A Gifted Player Who Works to Support His Teammates
By Kim Underwood
Winston-Salem/Forsyth County School
JANUARY 8, 2019 – When Lee Kpogba came to Parkland as a freshman, it looked to School Counselor Karrie Lambeth Tuttle as if his time at the school could go either way.
“He was on a tightrope,” Tuttle said. “Is he going to go this way and get into trouble or this way and be successful?”
Kpogba freely acknowledges that was the case.
“I had the wrong mindset,” he said.
Choosing to focus on playing football for Parkland made all the difference.
“Football gave him that accountability,” Tuttle said. “He couldn’t get into trouble…and still play football.”
Making good choices – and playing excellent football as a running back and linebacker – has paid off in a spectacular way.
After graduating from Parkland at the end of this semester, Kpogba is headed to Syracuse University on a full football scholarship.
“I’m excited – a little nervous,” he said.
He chose Syracuse after visiting there in November.
“I like the coaches. I like the team,” he said. “They have a family vibe.”
He likes the university, too, and doesn’t mind that winters there are cold. What matters is being able to play football. Graduating early from high school and going on to Syracuse for the spring semester enables him to participate in the university’s spring practice programs and increases the likelihood that he can play as a starter when football season begins.
“He is a very deserving student,” Tuttle said.
One thing Tuttle appreciates about Kpogba personally is what a great teammate he is. If someone gets hurt, Kpogba checks on his teammate as soon as possible. If someone is having an off day, he does what he can to help him perk up.
“He is very uplifting to his teammates,” Tuttle said. “He is an encourager.”
Coach Martin Samek also spoke highly of Kpogba.
“I think Lee Kpogba’s strengths as a player are his tenacious approach to the game – he uses his speed and strength very well, Samek said.
As a person, Samek said, his strength “is his willingness to help others around him.”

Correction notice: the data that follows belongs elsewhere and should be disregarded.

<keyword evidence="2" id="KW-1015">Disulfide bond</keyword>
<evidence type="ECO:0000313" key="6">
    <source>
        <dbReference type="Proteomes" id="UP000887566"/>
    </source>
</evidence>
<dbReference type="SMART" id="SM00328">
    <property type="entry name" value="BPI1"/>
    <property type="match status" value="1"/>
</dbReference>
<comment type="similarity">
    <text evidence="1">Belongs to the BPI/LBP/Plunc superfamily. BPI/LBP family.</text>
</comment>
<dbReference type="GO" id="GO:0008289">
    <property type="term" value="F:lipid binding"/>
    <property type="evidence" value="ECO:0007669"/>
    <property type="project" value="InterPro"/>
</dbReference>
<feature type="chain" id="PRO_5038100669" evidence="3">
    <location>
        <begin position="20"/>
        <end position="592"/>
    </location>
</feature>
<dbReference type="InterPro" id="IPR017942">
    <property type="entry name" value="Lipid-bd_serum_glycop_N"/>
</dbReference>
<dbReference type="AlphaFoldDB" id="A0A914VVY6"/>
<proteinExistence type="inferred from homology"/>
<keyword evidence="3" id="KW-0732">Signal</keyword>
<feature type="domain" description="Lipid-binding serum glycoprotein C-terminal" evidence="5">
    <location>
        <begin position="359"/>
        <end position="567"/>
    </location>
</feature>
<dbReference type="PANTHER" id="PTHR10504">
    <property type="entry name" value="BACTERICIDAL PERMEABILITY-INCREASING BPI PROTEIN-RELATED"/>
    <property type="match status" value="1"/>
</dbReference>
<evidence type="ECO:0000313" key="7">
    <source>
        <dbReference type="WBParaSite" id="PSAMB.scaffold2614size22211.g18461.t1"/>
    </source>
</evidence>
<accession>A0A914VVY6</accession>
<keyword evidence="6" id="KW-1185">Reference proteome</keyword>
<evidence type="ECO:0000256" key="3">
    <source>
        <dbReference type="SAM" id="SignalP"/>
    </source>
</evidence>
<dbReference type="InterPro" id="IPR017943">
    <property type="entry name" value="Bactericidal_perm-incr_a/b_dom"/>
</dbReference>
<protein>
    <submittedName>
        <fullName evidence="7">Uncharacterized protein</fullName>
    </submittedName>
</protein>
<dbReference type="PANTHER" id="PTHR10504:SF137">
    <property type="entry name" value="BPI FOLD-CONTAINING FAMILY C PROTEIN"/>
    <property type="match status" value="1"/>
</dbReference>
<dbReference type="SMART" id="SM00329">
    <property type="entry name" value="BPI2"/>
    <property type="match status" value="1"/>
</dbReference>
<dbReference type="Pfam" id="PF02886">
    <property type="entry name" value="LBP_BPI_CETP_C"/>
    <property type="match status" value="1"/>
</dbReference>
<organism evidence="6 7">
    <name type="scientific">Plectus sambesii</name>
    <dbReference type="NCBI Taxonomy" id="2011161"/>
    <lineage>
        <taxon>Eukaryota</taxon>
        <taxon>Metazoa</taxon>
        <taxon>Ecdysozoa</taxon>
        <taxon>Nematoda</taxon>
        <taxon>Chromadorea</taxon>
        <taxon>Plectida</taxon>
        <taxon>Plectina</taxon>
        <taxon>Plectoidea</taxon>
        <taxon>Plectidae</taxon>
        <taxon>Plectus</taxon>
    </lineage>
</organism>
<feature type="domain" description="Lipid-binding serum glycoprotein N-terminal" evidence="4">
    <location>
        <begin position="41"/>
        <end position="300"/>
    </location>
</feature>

Principal Spencer Hardy said that Kpogba’s gifts as a player were clear from the start. What Hardy has particularly appreciated is watching him grow as a person.
“We’re proud of him for his accomplishments on the football field and for growing into a fine young man,” Hardy said.
Kpogba is from Liberia. He came to the United States with his father, Samuel, when he was 2. His mother, Irene, and younger brother, King, still live in Liberia. He keeps up with them by telephone and such social media as Facebook but has not seen them since he and his father left.
Before leaving Liberia, he and his father were living in a refugee camp.
“I don’t remember anything from there,” he said.
When they came to the United States, their first stop was New Jersey. They had family members already in this area and ended up here.
Kpogba went to elementary school at Griffith and to middle school at Philo-Hill Magnet Academy and Flat Rock. Along the way, he played Pop Warner football.
The first Super Bowl he ever watched was between the Pittsburgh Steelers and Arizona Cardinals after the 2008 season. That turned him into a Pittsburgh Steelers fan.
If he has the good fortune to make it to the pros, he would be delighted to play for any professional team, though.
And, one day, he would like to see his mother and brother again.
“I would like to go back to Africa one day,” he said.